In a three-episode exclusive interview with Al-Arabiya news channel, His Excellency Prince Bandar Bin Sultan Bin Abdul-Aziz Al-Saud prefaced that his remarks were addressed, first and foremost, to his fellow Saudi Arabian citizens. In fact, he had a message for all Arabs.
I had the honour to interview Prince Bandar twice. The first time was in Washington, in the company of then Al-Ahram editor-in-chief and chairman of the board Ibrahim Nafie. The meeting was also attended by Saudi ambassador Ahmed Al-Qattan. As always in Arab-Arab interviews, the Palestinian cause topped the agenda.
On that occasion the discussion turned to the Zionist lobby in Washington and especially the Middle East Media Research Institute (MEMRI), which specialises in scrutinising Arab media for everything that might hint at hostility to Israel, Israelis and Jews — in brief, what they might regard as anti-Semitic.
The Arabs’ argument that they, too, were Semites and other refutations were no longer sufficient. What was needed was an Arab media watchdog to counter MEMRI, which is to say to scrutinise Israeli and Jewish media and schoolbooks for anti-Arab and anti-Palestinian racism and discrimination.
Efforts to create such an entity resulted in the Arab Anti-Discrimination Committee (AADC), founded with Prince Bandar’s conceptual input and material support. Support in Cairo came from many prominent Egyptian businessmen, such as Naguib Sawiris and Mohamed Abul-Enein, the journalist Emadeddin Adeeb, as well as Al-Ahram Organisation and Al-Ahram Centre for Political and Strategic Studies. The story of the AADC is well worth telling, from its origins to its continued work under Emad Gad who would go on to become a member of the Egyptian House of Representatives.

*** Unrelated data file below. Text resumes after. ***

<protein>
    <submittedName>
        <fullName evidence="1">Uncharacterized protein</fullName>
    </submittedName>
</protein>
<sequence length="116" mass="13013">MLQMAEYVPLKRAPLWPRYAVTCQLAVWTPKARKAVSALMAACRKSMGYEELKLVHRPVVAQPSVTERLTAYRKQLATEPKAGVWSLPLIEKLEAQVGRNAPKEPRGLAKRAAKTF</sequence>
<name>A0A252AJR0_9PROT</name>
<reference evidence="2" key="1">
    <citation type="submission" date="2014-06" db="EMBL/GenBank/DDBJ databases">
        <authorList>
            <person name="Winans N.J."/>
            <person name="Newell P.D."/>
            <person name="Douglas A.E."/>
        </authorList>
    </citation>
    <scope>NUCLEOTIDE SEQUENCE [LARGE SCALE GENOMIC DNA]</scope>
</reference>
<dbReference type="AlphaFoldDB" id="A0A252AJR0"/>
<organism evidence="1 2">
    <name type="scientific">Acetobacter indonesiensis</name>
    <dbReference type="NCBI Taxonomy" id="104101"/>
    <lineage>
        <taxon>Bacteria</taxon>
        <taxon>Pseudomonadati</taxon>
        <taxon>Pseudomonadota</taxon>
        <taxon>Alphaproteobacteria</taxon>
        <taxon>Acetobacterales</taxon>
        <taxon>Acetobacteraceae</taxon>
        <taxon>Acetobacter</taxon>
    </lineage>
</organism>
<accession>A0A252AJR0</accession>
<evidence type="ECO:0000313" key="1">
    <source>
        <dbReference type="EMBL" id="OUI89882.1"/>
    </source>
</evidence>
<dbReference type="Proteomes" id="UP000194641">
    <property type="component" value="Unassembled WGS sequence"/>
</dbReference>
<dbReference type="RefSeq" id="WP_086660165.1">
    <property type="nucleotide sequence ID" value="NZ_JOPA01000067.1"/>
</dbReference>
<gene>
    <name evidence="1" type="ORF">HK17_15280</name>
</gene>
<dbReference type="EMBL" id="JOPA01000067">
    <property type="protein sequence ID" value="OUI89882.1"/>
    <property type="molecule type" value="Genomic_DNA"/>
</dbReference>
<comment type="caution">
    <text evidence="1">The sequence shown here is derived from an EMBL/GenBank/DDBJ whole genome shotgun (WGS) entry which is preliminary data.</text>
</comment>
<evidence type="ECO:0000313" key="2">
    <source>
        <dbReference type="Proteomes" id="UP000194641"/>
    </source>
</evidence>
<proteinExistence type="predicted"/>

The second time I met Prince Bandar occurred a few months after the first. It was in Cairo this time. He was on his way home at the end of his long tour of duty in Washington, carrying with him the weight of many years of handling Arab-US relations and on his way to assume other crucial burdens as secretary-general of the recently created Saudi National Security Council.
The meeting, which I moderated, was attended by experts from Al-Ahram Centre for Political and Strategic Studies and senior Al-Ahram journalists. As I watched His Excellency in that lengthy Al- Arabiya interview that meeting long ago in Al-Ahram’s famous meeting room flashed to my mind. It was so rich and we were so involved that we almost missed a flight some of us were due to catch in order to accompany Ibrahim Nafie on an Al-Ahram journalistic mission.
As was the case in my previous meetings with Prince Bandar, the meeting reflected the diplomatic and political acumen and professionalism I had also seen in the late prince Saud Al-Faisal and in my interview with Prince Turki Al-Faisal. As for the substance, it was not that different either. The Arabs’ core priorities were still much the same.
However, times changed in the nearly two decades since then. True, already by then there had been a qualitative shift from the “Arabisation” of the Palestinian cause in 1948 towards the “Palestinisation” of the Palestinian cause following the formal adoption of the Palestine Liberation Organisation (PLO) as the sole legitimate representative of the Palestinian people in the Arab summit of 1974.
Just as other Arab peoples were responsible for their own affairs, the Palestinians were, too, now in charge of their cause and it was up to the other Arabs to furnish the diplomatic, political and material support to enable the Palestinians to attain their goals on the path to statehood, independence and the right self-determination.
Of course, way back in 1974 it was impossible to foresee what the next decades would bring: the disintegration of the Palestinian struggle into armed and disastrous Intifadas, the division of Palestinians fighting for self-determination in an independent state with its capital in Jerusalem into one entity in the West Bank and another in Gaza and, above all, the emergence of multiple organisations, each claiming the right to bear arms and to determine Palestinian priorities and policies.